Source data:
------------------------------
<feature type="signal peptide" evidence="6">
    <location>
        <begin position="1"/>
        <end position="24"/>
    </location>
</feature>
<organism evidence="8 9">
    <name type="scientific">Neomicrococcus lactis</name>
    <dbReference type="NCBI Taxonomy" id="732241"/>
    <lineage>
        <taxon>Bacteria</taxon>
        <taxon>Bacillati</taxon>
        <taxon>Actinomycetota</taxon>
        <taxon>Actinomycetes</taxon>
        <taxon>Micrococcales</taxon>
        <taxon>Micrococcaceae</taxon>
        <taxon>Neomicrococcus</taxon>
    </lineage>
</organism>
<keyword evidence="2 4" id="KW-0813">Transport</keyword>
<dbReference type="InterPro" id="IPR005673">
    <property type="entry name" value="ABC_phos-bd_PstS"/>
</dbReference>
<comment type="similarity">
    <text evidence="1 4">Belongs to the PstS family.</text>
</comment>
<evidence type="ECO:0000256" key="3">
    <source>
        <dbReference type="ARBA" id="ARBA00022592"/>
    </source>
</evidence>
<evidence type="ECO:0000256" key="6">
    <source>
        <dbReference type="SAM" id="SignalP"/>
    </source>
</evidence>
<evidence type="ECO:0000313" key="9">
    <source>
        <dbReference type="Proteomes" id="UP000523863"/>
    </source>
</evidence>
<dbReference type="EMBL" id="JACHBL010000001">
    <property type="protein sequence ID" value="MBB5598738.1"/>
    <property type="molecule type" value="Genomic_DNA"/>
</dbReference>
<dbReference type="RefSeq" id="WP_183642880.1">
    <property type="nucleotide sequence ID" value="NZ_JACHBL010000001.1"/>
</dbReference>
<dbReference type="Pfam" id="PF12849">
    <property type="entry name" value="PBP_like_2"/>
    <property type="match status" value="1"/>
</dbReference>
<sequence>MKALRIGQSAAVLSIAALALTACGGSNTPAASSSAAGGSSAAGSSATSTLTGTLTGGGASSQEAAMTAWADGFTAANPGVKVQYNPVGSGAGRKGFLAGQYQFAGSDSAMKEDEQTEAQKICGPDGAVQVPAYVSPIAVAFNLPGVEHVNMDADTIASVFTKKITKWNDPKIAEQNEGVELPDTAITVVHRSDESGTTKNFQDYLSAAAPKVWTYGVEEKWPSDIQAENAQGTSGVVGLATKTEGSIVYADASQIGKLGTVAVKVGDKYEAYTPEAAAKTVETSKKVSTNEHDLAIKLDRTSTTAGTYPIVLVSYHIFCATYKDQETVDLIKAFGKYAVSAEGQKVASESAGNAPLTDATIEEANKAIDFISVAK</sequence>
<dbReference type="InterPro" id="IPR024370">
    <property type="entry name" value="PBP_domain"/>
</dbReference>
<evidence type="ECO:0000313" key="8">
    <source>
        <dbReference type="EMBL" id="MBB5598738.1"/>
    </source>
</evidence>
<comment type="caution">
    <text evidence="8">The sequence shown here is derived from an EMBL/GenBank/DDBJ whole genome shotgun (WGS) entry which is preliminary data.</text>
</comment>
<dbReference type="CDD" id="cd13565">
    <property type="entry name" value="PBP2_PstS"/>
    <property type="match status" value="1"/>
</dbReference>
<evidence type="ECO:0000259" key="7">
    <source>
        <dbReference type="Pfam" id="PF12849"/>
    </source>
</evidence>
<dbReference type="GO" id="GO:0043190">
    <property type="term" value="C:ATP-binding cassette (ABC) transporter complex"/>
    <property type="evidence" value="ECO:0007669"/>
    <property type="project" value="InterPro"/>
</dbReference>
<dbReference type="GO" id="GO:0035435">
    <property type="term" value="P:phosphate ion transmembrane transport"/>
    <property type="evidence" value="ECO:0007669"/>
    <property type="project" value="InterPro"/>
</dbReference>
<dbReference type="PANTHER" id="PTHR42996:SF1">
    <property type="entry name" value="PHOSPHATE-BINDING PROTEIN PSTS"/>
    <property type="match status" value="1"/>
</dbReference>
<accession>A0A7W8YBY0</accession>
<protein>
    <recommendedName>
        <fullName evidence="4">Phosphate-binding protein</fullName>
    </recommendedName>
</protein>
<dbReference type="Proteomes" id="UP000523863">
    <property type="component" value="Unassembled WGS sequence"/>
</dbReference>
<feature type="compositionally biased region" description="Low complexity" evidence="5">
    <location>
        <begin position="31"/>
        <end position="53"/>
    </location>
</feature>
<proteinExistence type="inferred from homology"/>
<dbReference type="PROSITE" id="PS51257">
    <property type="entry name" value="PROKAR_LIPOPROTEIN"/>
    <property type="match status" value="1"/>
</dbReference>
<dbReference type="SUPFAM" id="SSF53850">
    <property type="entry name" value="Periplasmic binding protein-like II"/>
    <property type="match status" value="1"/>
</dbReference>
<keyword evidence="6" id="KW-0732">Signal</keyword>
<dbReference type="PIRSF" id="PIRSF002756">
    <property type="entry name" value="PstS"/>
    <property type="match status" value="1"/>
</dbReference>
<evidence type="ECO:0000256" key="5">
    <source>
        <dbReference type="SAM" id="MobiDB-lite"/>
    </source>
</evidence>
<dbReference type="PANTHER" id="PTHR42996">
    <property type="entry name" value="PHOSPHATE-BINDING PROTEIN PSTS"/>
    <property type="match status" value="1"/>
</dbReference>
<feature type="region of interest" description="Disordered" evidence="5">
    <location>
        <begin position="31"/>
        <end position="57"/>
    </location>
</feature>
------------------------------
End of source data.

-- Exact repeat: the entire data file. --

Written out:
<feature type="signal peptide" evidence="6">
    <location>
        <begin position="1"/>
        <end position="24"/>
    </location>
</feature>
<organism evidence="8 9">
    <name type="scientific">Neomicrococcus lactis</name>
    <dbReference type="NCBI Taxonomy" id="732241"/>
    <lineage>
        <taxon>Bacteria</taxon>
        <taxon>Bacillati</taxon>
        <taxon>Actinomycetota</taxon>
        <taxon>Actinomycetes</taxon>
        <taxon>Micrococcales</taxon>
        <taxon>Micrococcaceae</taxon>
        <taxon>Neomicrococcus</taxon>
    </lineage>
</organism>
<keyword evidence="2 4" id="KW-0813">Transport</keyword>
<dbReference type="InterPro" id="IPR005673">
    <property type="entry name" value="ABC_phos-bd_PstS"/>
</dbReference>
<comment type="similarity">
    <text evidence="1 4">Belongs to the PstS family.</text>
</comment>
<evidence type="ECO:0000256" key="3">
    <source>
        <dbReference type="ARBA" id="ARBA00022592"/>
    </source>
</evidence>
<evidence type="ECO:0000256" key="6">
    <source>
        <dbReference type="SAM" id="SignalP"/>
    </source>
</evidence>
<evidence type="ECO:0000313" key="9">
    <source>
        <dbReference type="Proteomes" id="UP000523863"/>
    </source>
</evidence>
<dbReference type="EMBL" id="JACHBL010000001">
    <property type="protein sequence ID" value="MBB5598738.1"/>
    <property type="molecule type" value="Genomic_DNA"/>
</dbReference>
<dbReference type="RefSeq" id="WP_183642880.1">
    <property type="nucleotide sequence ID" value="NZ_JACHBL010000001.1"/>
</dbReference>
<dbReference type="Pfam" id="PF12849">
    <property type="entry name" value="PBP_like_2"/>
    <property type="match status" value="1"/>
</dbReference>
<sequence>MKALRIGQSAAVLSIAALALTACGGSNTPAASSSAAGGSSAAGSSATSTLTGTLTGGGASSQEAAMTAWADGFTAANPGVKVQYNPVGSGAGRKGFLAGQYQFAGSDSAMKEDEQTEAQKICGPDGAVQVPAYVSPIAVAFNLPGVEHVNMDADTIASVFTKKITKWNDPKIAEQNEGVELPDTAITVVHRSDESGTTKNFQDYLSAAAPKVWTYGVEEKWPSDIQAENAQGTSGVVGLATKTEGSIVYADASQIGKLGTVAVKVGDKYEAYTPEAAAKTVETSKKVSTNEHDLAIKLDRTSTTAGTYPIVLVSYHIFCATYKDQETVDLIKAFGKYAVSAEGQKVASESAGNAPLTDATIEEANKAIDFISVAK</sequence>
<dbReference type="InterPro" id="IPR024370">
    <property type="entry name" value="PBP_domain"/>
</dbReference>
<evidence type="ECO:0000313" key="8">
    <source>
        <dbReference type="EMBL" id="MBB5598738.1"/>
    </source>
</evidence>
<comment type="caution">
    <text evidence="8">The sequence shown here is derived from an EMBL/GenBank/DDBJ whole genome shotgun (WGS) entry which is preliminary data.</text>
</comment>
<dbReference type="CDD" id="cd13565">
    <property type="entry name" value="PBP2_PstS"/>
    <property type="match status" value="1"/>
</dbReference>
<evidence type="ECO:0000259" key="7">
    <source>
        <dbReference type="Pfam" id="PF12849"/>
    </source>
</evidence>
<dbReference type="GO" id="GO:0043190">
    <property type="term" value="C:ATP-binding cassette (ABC) transporter complex"/>
    <property type="evidence" value="ECO:0007669"/>
    <property type="project" value="InterPro"/>
</dbReference>
<dbReference type="GO" id="GO:0035435">
    <property type="term" value="P:phosphate ion transmembrane transport"/>
    <property type="evidence" value="ECO:0007669"/>
    <property type="project" value="InterPro"/>
</dbReference>
<dbReference type="PANTHER" id="PTHR42996:SF1">
    <property type="entry name" value="PHOSPHATE-BINDING PROTEIN PSTS"/>
    <property type="match status" value="1"/>
</dbReference>
<accession>A0A7W8YBY0</accession>
<protein>
    <recommendedName>
        <fullName evidence="4">Phosphate-binding protein</fullName>
    </recommendedName>
</protein>
<dbReference type="Proteomes" id="UP000523863">
    <property type="component" value="Unassembled WGS sequence"/>
</dbReference>
<feature type="compositionally biased region" description="Low complexity" evidence="5">
    <location>
        <begin position="31"/>
        <end position="53"/>
    </location>
</feature>
<proteinExistence type="inferred from homology"/>
<dbReference type="PROSITE" id="PS51257">
    <property type="entry name" value="PROKAR_LIPOPROTEIN"/>
    <property type="match status" value="1"/>
</dbReference>
<dbReference type="SUPFAM" id="SSF53850">
    <property type="entry name" value="Periplasmic binding protein-like II"/>
    <property type="match status" value="1"/>
</dbReference>
<keyword evidence="6" id="KW-0732">Signal</keyword>
<dbReference type="PIRSF" id="PIRSF002756">
    <property type="entry name" value="PstS"/>
    <property type="match status" value="1"/>
</dbReference>
<evidence type="ECO:0000256" key="5">
    <source>
        <dbReference type="SAM" id="MobiDB-lite"/>
    </source>
</evidence>
<dbReference type="PANTHER" id="PTHR42996">
    <property type="entry name" value="PHOSPHATE-BINDING PROTEIN PSTS"/>
    <property type="match status" value="1"/>
</dbReference>
<feature type="region of interest" description="Disordered" evidence="5">
    <location>
        <begin position="31"/>
        <end position="57"/>
    </location>
</feature>